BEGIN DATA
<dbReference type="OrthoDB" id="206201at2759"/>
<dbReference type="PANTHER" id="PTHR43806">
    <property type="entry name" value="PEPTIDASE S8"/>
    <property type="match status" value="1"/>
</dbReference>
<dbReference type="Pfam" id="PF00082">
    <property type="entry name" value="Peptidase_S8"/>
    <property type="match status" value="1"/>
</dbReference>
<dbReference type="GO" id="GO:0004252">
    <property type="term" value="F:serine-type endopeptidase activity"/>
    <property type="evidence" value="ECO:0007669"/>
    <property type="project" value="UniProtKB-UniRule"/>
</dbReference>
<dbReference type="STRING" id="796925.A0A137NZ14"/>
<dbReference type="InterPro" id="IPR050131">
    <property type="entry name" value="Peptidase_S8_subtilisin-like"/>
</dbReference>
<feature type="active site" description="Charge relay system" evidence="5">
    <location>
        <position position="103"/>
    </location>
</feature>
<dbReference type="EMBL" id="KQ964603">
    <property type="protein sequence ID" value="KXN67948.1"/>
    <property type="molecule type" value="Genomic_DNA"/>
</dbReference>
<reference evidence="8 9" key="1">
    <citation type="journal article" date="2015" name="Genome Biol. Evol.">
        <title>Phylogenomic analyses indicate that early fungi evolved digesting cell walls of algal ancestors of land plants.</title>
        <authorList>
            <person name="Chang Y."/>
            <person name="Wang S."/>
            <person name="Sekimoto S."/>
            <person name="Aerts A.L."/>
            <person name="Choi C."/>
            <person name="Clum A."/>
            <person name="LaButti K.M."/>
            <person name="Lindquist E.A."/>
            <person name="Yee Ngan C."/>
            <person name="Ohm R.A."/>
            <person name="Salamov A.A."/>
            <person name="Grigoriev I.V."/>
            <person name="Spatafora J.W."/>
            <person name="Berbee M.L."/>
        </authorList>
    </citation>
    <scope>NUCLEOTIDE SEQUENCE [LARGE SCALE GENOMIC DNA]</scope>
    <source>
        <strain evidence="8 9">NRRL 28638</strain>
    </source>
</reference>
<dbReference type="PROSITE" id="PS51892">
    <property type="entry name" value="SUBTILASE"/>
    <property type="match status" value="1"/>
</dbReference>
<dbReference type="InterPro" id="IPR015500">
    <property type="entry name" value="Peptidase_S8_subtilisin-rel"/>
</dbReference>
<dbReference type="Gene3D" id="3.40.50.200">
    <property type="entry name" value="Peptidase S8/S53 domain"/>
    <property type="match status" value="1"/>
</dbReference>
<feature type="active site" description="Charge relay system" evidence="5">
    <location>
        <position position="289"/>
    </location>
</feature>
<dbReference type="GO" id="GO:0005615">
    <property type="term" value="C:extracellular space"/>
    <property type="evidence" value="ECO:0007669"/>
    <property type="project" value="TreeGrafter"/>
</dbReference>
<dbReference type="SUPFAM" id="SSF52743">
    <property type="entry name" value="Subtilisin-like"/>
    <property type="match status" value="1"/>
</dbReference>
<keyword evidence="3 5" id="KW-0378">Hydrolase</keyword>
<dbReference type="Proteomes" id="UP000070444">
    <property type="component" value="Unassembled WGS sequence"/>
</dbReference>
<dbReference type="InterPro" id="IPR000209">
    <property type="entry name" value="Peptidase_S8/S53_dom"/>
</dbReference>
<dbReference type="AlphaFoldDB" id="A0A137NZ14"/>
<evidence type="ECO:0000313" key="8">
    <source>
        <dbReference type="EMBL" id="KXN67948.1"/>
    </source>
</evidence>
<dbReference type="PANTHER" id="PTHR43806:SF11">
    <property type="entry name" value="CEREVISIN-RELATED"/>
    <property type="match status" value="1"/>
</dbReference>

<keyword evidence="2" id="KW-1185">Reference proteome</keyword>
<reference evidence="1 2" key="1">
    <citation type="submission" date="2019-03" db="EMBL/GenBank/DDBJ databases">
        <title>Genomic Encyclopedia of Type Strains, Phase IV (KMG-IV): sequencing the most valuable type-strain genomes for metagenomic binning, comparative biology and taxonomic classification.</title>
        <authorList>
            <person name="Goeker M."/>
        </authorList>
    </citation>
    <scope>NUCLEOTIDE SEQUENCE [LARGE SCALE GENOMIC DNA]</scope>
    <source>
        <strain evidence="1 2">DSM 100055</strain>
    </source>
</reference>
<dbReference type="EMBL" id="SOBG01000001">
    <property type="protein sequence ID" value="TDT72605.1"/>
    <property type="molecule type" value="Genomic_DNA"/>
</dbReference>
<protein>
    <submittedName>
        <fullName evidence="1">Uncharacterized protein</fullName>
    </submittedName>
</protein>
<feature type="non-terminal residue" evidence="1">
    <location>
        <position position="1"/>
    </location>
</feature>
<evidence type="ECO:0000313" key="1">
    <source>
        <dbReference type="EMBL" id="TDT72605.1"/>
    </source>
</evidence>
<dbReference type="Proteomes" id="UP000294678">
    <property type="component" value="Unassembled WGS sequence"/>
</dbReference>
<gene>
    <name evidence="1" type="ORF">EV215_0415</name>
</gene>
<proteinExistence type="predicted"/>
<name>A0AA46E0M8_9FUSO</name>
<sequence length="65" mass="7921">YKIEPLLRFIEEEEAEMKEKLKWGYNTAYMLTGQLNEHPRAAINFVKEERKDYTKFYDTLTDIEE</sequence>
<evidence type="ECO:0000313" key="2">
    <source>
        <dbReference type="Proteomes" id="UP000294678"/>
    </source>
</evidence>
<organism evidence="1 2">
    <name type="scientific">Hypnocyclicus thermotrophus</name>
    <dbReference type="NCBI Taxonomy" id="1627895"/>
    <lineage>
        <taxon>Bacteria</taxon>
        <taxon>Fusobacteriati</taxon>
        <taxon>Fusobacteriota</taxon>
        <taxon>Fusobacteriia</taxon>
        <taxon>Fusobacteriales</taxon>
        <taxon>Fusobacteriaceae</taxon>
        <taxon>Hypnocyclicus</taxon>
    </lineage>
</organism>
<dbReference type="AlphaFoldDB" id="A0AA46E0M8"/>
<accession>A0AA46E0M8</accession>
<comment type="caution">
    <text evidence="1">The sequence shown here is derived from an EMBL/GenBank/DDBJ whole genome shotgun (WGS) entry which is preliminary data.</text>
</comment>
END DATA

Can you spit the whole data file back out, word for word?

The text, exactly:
<dbReference type="OrthoDB" id="206201at2759"/>
<dbReference type="PANTHER" id="PTHR43806">
    <property type="entry name" value="PEPTIDASE S8"/>
    <property type="match status" value="1"/>
</dbReference>
<dbReference type="Pfam" id="PF00082">
    <property type="entry name" value="Peptidase_S8"/>
    <property type="match status" value="1"/>
</dbReference>
<dbReference type="GO" id="GO:0004252">
    <property type="term" value="F:serine-type endopeptidase activity"/>
    <property type="evidence" value="ECO:0007669"/>
    <property type="project" value="UniProtKB-UniRule"/>
</dbReference>
<dbReference type="STRING" id="796925.A0A137NZ14"/>
<dbReference type="InterPro" id="IPR050131">
    <property type="entry name" value="Peptidase_S8_subtilisin-like"/>
</dbReference>
<feature type="active site" description="Charge relay system" evidence="5">
    <location>
        <position position="103"/>
    </location>
</feature>
<dbReference type="EMBL" id="KQ964603">
    <property type="protein sequence ID" value="KXN67948.1"/>
    <property type="molecule type" value="Genomic_DNA"/>
</dbReference>
<reference evidence="8 9" key="1">
    <citation type="journal article" date="2015" name="Genome Biol. Evol.">
        <title>Phylogenomic analyses indicate that early fungi evolved digesting cell walls of algal ancestors of land plants.</title>
        <authorList>
            <person name="Chang Y."/>
            <person name="Wang S."/>
            <person name="Sekimoto S."/>
            <person name="Aerts A.L."/>
            <person name="Choi C."/>
            <person name="Clum A."/>
            <person name="LaButti K.M."/>
            <person name="Lindquist E.A."/>
            <person name="Yee Ngan C."/>
            <person name="Ohm R.A."/>
            <person name="Salamov A.A."/>
            <person name="Grigoriev I.V."/>
            <person name="Spatafora J.W."/>
            <person name="Berbee M.L."/>
        </authorList>
    </citation>
    <scope>NUCLEOTIDE SEQUENCE [LARGE SCALE GENOMIC DNA]</scope>
    <source>
        <strain evidence="8 9">NRRL 28638</strain>
    </source>
</reference>
<dbReference type="PROSITE" id="PS51892">
    <property type="entry name" value="SUBTILASE"/>
    <property type="match status" value="1"/>
</dbReference>
<dbReference type="InterPro" id="IPR015500">
    <property type="entry name" value="Peptidase_S8_subtilisin-rel"/>
</dbReference>
<dbReference type="Gene3D" id="3.40.50.200">
    <property type="entry name" value="Peptidase S8/S53 domain"/>
    <property type="match status" value="1"/>
</dbReference>
<feature type="active site" description="Charge relay system" evidence="5">
    <location>
        <position position="289"/>
    </location>
</feature>
<dbReference type="GO" id="GO:0005615">
    <property type="term" value="C:extracellular space"/>
    <property type="evidence" value="ECO:0007669"/>
    <property type="project" value="TreeGrafter"/>
</dbReference>
<dbReference type="SUPFAM" id="SSF52743">
    <property type="entry name" value="Subtilisin-like"/>
    <property type="match status" value="1"/>
</dbReference>
<keyword evidence="3 5" id="KW-0378">Hydrolase</keyword>
<dbReference type="Proteomes" id="UP000070444">
    <property type="component" value="Unassembled WGS sequence"/>
</dbReference>
<dbReference type="InterPro" id="IPR000209">
    <property type="entry name" value="Peptidase_S8/S53_dom"/>
</dbReference>
<dbReference type="AlphaFoldDB" id="A0A137NZ14"/>
<evidence type="ECO:0000313" key="8">
    <source>
        <dbReference type="EMBL" id="KXN67948.1"/>
    </source>
</evidence>
<dbReference type="PANTHER" id="PTHR43806:SF11">
    <property type="entry name" value="CEREVISIN-RELATED"/>
    <property type="match status" value="1"/>
</dbReference>

<keyword evidence="2" id="KW-1185">Reference proteome</keyword>
<reference evidence="1 2" key="1">
    <citation type="submission" date="2019-03" db="EMBL/GenBank/DDBJ databases">
        <title>Genomic Encyclopedia of Type Strains, Phase IV (KMG-IV): sequencing the most valuable type-strain genomes for metagenomic binning, comparative biology and taxonomic classification.</title>
        <authorList>
            <person name="Goeker M."/>
        </authorList>
    </citation>
    <scope>NUCLEOTIDE SEQUENCE [LARGE SCALE GENOMIC DNA]</scope>
    <source>
        <strain evidence="1 2">DSM 100055</strain>
    </source>
</reference>
<dbReference type="EMBL" id="SOBG01000001">
    <property type="protein sequence ID" value="TDT72605.1"/>
    <property type="molecule type" value="Genomic_DNA"/>
</dbReference>
<protein>
    <submittedName>
        <fullName evidence="1">Uncharacterized protein</fullName>
    </submittedName>
</protein>
<feature type="non-terminal residue" evidence="1">
    <location>
        <position position="1"/>
    </location>
</feature>
<evidence type="ECO:0000313" key="1">
    <source>
        <dbReference type="EMBL" id="TDT72605.1"/>
    </source>
</evidence>
<dbReference type="Proteomes" id="UP000294678">
    <property type="component" value="Unassembled WGS sequence"/>
</dbReference>
<gene>
    <name evidence="1" type="ORF">EV215_0415</name>
</gene>
<proteinExistence type="predicted"/>
<name>A0AA46E0M8_9FUSO</name>
<sequence length="65" mass="7921">YKIEPLLRFIEEEEAEMKEKLKWGYNTAYMLTGQLNEHPRAAINFVKEERKDYTKFYDTLTDIEE</sequence>
<evidence type="ECO:0000313" key="2">
    <source>
        <dbReference type="Proteomes" id="UP000294678"/>
    </source>
</evidence>
<organism evidence="1 2">
    <name type="scientific">Hypnocyclicus thermotrophus</name>
    <dbReference type="NCBI Taxonomy" id="1627895"/>
    <lineage>
        <taxon>Bacteria</taxon>
        <taxon>Fusobacteriati</taxon>
        <taxon>Fusobacteriota</taxon>
        <taxon>Fusobacteriia</taxon>
        <taxon>Fusobacteriales</taxon>
        <taxon>Fusobacteriaceae</taxon>
        <taxon>Hypnocyclicus</taxon>
    </lineage>
</organism>
<dbReference type="AlphaFoldDB" id="A0AA46E0M8"/>
<accession>A0AA46E0M8</accession>
<comment type="caution">
    <text evidence="1">The sequence shown here is derived from an EMBL/GenBank/DDBJ whole genome shotgun (WGS) entry which is preliminary data.</text>
</comment>